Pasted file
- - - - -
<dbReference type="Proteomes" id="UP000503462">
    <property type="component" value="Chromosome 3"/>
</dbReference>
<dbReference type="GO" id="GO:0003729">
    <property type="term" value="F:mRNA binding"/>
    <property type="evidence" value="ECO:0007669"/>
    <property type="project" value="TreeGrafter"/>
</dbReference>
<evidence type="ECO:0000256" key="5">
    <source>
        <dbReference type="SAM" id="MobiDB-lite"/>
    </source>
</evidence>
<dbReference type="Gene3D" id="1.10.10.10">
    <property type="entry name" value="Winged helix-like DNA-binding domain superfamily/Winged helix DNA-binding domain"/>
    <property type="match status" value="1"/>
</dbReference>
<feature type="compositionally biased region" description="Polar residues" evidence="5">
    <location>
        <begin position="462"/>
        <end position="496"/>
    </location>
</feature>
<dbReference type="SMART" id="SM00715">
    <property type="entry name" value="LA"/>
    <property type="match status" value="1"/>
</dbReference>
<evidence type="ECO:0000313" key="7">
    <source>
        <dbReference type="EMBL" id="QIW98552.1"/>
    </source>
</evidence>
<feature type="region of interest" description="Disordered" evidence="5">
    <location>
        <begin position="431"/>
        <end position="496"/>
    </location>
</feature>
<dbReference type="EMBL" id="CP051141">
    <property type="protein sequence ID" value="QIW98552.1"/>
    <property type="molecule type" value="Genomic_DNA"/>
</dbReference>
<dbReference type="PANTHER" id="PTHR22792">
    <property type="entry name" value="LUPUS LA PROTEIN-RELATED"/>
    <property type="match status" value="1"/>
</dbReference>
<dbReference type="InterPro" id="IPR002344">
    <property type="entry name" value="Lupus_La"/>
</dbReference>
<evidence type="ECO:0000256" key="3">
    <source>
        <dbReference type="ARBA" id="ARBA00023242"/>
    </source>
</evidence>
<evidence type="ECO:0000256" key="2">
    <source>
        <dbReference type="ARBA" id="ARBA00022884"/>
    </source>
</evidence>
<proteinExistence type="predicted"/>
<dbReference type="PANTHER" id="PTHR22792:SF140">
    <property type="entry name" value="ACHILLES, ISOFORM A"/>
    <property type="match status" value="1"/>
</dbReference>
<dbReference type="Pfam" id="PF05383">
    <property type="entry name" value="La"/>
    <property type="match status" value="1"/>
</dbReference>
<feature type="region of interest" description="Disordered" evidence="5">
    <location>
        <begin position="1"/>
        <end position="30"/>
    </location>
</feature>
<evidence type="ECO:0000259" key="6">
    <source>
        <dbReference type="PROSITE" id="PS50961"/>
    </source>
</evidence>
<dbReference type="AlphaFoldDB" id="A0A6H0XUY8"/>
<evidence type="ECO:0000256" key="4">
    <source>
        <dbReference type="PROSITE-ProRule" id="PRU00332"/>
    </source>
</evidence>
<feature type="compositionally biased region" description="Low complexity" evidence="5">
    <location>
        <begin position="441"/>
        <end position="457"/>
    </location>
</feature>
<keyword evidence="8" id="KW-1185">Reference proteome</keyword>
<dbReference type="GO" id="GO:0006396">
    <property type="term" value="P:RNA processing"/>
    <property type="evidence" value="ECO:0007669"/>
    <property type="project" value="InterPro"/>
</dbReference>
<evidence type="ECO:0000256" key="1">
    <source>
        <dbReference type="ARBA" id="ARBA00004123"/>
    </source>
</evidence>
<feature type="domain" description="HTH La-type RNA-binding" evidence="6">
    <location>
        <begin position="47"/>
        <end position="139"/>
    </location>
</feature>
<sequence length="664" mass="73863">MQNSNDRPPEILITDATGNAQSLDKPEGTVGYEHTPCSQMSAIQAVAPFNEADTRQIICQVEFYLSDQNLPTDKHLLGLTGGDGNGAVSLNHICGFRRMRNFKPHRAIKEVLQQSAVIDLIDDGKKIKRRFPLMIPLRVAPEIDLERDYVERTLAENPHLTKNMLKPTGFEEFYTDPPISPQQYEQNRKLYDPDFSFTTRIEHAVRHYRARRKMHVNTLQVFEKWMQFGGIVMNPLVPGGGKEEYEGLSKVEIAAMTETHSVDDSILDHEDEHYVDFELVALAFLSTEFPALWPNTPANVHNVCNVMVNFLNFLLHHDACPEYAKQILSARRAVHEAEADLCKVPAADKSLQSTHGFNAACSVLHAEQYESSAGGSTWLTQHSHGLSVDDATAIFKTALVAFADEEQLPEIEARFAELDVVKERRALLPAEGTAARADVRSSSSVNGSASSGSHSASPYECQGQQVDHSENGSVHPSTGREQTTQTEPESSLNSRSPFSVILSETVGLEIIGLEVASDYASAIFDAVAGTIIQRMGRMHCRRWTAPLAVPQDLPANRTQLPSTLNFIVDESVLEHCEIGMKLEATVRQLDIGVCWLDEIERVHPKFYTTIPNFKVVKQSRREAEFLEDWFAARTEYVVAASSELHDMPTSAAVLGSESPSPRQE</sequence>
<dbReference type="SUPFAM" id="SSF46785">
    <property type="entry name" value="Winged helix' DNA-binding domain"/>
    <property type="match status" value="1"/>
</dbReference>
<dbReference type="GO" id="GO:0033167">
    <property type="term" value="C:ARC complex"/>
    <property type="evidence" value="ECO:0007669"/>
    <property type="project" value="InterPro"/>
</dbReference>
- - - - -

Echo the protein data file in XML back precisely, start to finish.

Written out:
<dbReference type="Proteomes" id="UP000503462">
    <property type="component" value="Chromosome 3"/>
</dbReference>
<dbReference type="GO" id="GO:0003729">
    <property type="term" value="F:mRNA binding"/>
    <property type="evidence" value="ECO:0007669"/>
    <property type="project" value="TreeGrafter"/>
</dbReference>
<evidence type="ECO:0000256" key="5">
    <source>
        <dbReference type="SAM" id="MobiDB-lite"/>
    </source>
</evidence>
<dbReference type="Gene3D" id="1.10.10.10">
    <property type="entry name" value="Winged helix-like DNA-binding domain superfamily/Winged helix DNA-binding domain"/>
    <property type="match status" value="1"/>
</dbReference>
<feature type="compositionally biased region" description="Polar residues" evidence="5">
    <location>
        <begin position="462"/>
        <end position="496"/>
    </location>
</feature>
<dbReference type="SMART" id="SM00715">
    <property type="entry name" value="LA"/>
    <property type="match status" value="1"/>
</dbReference>
<evidence type="ECO:0000313" key="7">
    <source>
        <dbReference type="EMBL" id="QIW98552.1"/>
    </source>
</evidence>
<feature type="region of interest" description="Disordered" evidence="5">
    <location>
        <begin position="431"/>
        <end position="496"/>
    </location>
</feature>
<dbReference type="EMBL" id="CP051141">
    <property type="protein sequence ID" value="QIW98552.1"/>
    <property type="molecule type" value="Genomic_DNA"/>
</dbReference>
<dbReference type="PANTHER" id="PTHR22792">
    <property type="entry name" value="LUPUS LA PROTEIN-RELATED"/>
    <property type="match status" value="1"/>
</dbReference>
<dbReference type="InterPro" id="IPR002344">
    <property type="entry name" value="Lupus_La"/>
</dbReference>
<evidence type="ECO:0000256" key="3">
    <source>
        <dbReference type="ARBA" id="ARBA00023242"/>
    </source>
</evidence>
<evidence type="ECO:0000256" key="2">
    <source>
        <dbReference type="ARBA" id="ARBA00022884"/>
    </source>
</evidence>
<proteinExistence type="predicted"/>
<dbReference type="PANTHER" id="PTHR22792:SF140">
    <property type="entry name" value="ACHILLES, ISOFORM A"/>
    <property type="match status" value="1"/>
</dbReference>
<dbReference type="Pfam" id="PF05383">
    <property type="entry name" value="La"/>
    <property type="match status" value="1"/>
</dbReference>
<feature type="region of interest" description="Disordered" evidence="5">
    <location>
        <begin position="1"/>
        <end position="30"/>
    </location>
</feature>
<evidence type="ECO:0000259" key="6">
    <source>
        <dbReference type="PROSITE" id="PS50961"/>
    </source>
</evidence>
<dbReference type="AlphaFoldDB" id="A0A6H0XUY8"/>
<evidence type="ECO:0000256" key="4">
    <source>
        <dbReference type="PROSITE-ProRule" id="PRU00332"/>
    </source>
</evidence>
<feature type="compositionally biased region" description="Low complexity" evidence="5">
    <location>
        <begin position="441"/>
        <end position="457"/>
    </location>
</feature>
<keyword evidence="8" id="KW-1185">Reference proteome</keyword>
<dbReference type="GO" id="GO:0006396">
    <property type="term" value="P:RNA processing"/>
    <property type="evidence" value="ECO:0007669"/>
    <property type="project" value="InterPro"/>
</dbReference>
<evidence type="ECO:0000256" key="1">
    <source>
        <dbReference type="ARBA" id="ARBA00004123"/>
    </source>
</evidence>
<feature type="domain" description="HTH La-type RNA-binding" evidence="6">
    <location>
        <begin position="47"/>
        <end position="139"/>
    </location>
</feature>
<sequence length="664" mass="73863">MQNSNDRPPEILITDATGNAQSLDKPEGTVGYEHTPCSQMSAIQAVAPFNEADTRQIICQVEFYLSDQNLPTDKHLLGLTGGDGNGAVSLNHICGFRRMRNFKPHRAIKEVLQQSAVIDLIDDGKKIKRRFPLMIPLRVAPEIDLERDYVERTLAENPHLTKNMLKPTGFEEFYTDPPISPQQYEQNRKLYDPDFSFTTRIEHAVRHYRARRKMHVNTLQVFEKWMQFGGIVMNPLVPGGGKEEYEGLSKVEIAAMTETHSVDDSILDHEDEHYVDFELVALAFLSTEFPALWPNTPANVHNVCNVMVNFLNFLLHHDACPEYAKQILSARRAVHEAEADLCKVPAADKSLQSTHGFNAACSVLHAEQYESSAGGSTWLTQHSHGLSVDDATAIFKTALVAFADEEQLPEIEARFAELDVVKERRALLPAEGTAARADVRSSSSVNGSASSGSHSASPYECQGQQVDHSENGSVHPSTGREQTTQTEPESSLNSRSPFSVILSETVGLEIIGLEVASDYASAIFDAVAGTIIQRMGRMHCRRWTAPLAVPQDLPANRTQLPSTLNFIVDESVLEHCEIGMKLEATVRQLDIGVCWLDEIERVHPKFYTTIPNFKVVKQSRREAEFLEDWFAARTEYVVAASSELHDMPTSAAVLGSESPSPRQE</sequence>
<dbReference type="SUPFAM" id="SSF46785">
    <property type="entry name" value="Winged helix' DNA-binding domain"/>
    <property type="match status" value="1"/>
</dbReference>
<dbReference type="GO" id="GO:0033167">
    <property type="term" value="C:ARC complex"/>
    <property type="evidence" value="ECO:0007669"/>
    <property type="project" value="InterPro"/>
</dbReference>